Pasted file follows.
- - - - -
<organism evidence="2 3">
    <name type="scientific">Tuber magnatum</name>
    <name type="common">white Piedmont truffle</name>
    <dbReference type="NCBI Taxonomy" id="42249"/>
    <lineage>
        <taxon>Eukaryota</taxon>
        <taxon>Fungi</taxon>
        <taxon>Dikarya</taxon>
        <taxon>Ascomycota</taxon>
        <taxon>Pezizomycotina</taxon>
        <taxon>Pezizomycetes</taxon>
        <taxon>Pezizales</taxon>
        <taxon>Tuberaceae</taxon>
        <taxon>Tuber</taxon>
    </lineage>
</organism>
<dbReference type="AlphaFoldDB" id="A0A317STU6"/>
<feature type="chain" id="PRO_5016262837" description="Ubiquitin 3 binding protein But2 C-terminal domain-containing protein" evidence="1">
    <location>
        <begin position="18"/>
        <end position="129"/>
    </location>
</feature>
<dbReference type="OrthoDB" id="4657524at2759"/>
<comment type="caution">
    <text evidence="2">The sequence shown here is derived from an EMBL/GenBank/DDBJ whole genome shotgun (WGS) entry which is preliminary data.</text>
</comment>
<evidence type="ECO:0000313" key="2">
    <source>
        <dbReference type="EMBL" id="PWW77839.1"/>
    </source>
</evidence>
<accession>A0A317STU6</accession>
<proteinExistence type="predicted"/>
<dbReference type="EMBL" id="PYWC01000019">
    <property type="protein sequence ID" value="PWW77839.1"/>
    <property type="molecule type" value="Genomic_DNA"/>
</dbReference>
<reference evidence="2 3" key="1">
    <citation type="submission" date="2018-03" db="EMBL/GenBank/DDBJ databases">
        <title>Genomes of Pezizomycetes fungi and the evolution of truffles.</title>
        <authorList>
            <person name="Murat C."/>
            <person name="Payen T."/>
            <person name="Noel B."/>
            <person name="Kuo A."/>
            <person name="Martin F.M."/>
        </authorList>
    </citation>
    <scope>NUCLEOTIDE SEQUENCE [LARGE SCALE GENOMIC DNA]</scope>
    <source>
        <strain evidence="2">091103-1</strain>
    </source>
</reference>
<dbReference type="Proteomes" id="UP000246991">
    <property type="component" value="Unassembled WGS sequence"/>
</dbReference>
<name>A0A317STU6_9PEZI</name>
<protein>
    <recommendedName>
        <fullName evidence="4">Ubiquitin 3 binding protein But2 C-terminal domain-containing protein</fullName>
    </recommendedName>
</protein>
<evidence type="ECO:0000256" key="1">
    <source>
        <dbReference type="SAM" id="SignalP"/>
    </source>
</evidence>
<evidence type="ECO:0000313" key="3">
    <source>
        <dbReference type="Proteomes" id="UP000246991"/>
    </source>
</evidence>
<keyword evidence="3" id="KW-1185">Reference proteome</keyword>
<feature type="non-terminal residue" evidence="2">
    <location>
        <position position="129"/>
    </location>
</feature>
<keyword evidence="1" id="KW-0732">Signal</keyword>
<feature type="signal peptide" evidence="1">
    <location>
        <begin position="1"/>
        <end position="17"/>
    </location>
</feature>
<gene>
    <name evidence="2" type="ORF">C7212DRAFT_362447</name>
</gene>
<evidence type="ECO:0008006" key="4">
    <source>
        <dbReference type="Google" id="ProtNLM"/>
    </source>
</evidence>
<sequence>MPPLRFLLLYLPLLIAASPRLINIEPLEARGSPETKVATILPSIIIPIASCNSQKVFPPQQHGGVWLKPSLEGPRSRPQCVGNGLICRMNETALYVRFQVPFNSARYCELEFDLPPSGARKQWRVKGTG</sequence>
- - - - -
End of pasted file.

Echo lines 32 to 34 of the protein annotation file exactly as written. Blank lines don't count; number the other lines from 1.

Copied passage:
</evidence>
<accession>A0A317STU6</accession>
<proteinExistence type="predicted"/>